Hitler sought Lebensraum (“living space”) for the German people in Eastern Europe. His aggressive foreign policy is considered to be the primary cause of the outbreak of World War II in Europe. He directed large-scale rearmament and on September 1, 1939, invaded Poland, resulting in British and French declarations of war on Germany. In June 1941, Hitler ordered an invasion of the Soviet Union. By the end of 1941 German forces and the European Axis powers occupied most of Europe and North Africa. Failure to defeat the Soviets and the entry of the United States into the war forced Germany onto the defensive, and it suffered a series of escalating defeats. In the final days of the war, during the Battle of Berlin in 1945, Hitler married his long-time lover, Eva Braun. On April 30, 1945, less than two days later, the two killed themselves to avoid capture by the Red Army, and their corpses were burned.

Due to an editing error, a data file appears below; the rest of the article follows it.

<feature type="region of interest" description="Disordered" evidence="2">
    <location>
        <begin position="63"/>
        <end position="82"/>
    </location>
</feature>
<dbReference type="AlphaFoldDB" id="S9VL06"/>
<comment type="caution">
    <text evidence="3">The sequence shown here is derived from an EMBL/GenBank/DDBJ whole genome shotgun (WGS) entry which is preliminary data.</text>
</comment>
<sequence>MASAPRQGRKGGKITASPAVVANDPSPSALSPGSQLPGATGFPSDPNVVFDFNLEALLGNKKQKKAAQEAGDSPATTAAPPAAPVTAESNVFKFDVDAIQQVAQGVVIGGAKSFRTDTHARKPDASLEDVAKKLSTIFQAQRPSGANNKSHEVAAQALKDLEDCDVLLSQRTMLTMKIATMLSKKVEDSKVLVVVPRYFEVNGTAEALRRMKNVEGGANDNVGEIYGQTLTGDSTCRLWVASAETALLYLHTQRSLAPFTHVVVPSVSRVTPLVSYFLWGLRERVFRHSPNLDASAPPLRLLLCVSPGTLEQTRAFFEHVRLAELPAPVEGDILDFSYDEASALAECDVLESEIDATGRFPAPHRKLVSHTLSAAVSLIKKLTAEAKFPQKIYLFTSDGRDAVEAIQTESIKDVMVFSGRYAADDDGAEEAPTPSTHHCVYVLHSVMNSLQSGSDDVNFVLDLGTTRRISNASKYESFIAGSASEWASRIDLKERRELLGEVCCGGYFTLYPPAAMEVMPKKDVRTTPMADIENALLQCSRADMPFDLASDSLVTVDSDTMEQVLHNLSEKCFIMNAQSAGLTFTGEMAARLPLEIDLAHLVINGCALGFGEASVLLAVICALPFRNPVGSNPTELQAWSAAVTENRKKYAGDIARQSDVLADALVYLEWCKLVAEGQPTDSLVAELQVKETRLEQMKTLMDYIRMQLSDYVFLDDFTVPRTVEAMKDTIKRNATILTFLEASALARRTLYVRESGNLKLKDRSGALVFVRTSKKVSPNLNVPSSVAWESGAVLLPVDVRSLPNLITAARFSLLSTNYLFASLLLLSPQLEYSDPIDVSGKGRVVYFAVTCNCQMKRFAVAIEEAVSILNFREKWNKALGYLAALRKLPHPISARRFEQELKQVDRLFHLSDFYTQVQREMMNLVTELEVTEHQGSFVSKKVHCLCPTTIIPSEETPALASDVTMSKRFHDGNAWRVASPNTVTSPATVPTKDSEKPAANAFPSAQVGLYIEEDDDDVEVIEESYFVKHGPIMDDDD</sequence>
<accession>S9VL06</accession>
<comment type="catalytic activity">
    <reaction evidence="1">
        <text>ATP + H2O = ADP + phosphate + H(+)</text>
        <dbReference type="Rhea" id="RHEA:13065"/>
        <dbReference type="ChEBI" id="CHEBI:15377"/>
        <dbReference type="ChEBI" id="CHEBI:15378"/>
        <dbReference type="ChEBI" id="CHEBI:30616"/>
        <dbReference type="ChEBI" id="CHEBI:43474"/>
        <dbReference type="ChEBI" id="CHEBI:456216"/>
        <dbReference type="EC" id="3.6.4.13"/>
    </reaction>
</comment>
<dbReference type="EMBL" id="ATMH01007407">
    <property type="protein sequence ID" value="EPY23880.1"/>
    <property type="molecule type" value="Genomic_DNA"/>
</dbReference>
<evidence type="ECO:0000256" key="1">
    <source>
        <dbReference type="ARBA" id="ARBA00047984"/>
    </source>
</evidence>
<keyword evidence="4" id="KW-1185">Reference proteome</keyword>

Childhood and Education
Adolf Hitler was born on April 20, 1889 in Braunau am Inn, a town in Austria-Hungary (in present-day Austria), close to the border with the German Empire. He was one of six children born to Alois Hitler and Klara Pölzl. Three of Hitler’s siblings—Gustav, Ida, and Otto—died in infancy. When Hitler was three, the family moved to Passau, Germany. There he acquired the distinctive lower Bavarian dialect rather than Austrian German, which marked his speech throughout his life. The family returned to Austria and settled in Leonding in 1894, and in June 1895 Alois retired to Hafeld, near Lambach, where he farmed and kept bees. Hitler attended Volksschule (a state-owned school) in nearby Fischlham.
The move to Hafeld coincided with the onset of intense father-son conflicts caused by Hitler’s refusal to conform to the strict discipline of his school. Alois Hitler’s farming efforts at Hafeld ended in failure, and in 1897 the family moved to Lambach. The eight-year-old Hitler took singing lessons, sang in the church choir, and even considered becoming a priest. In 1898 the family returned permanently to Leonding. Hitler was deeply affected by the death of his younger brother Edmund, who died in 1900 from measles. Hitler changed from a confident, outgoing, conscientious student to a morose, detached boy who constantly fought with his father and teachers.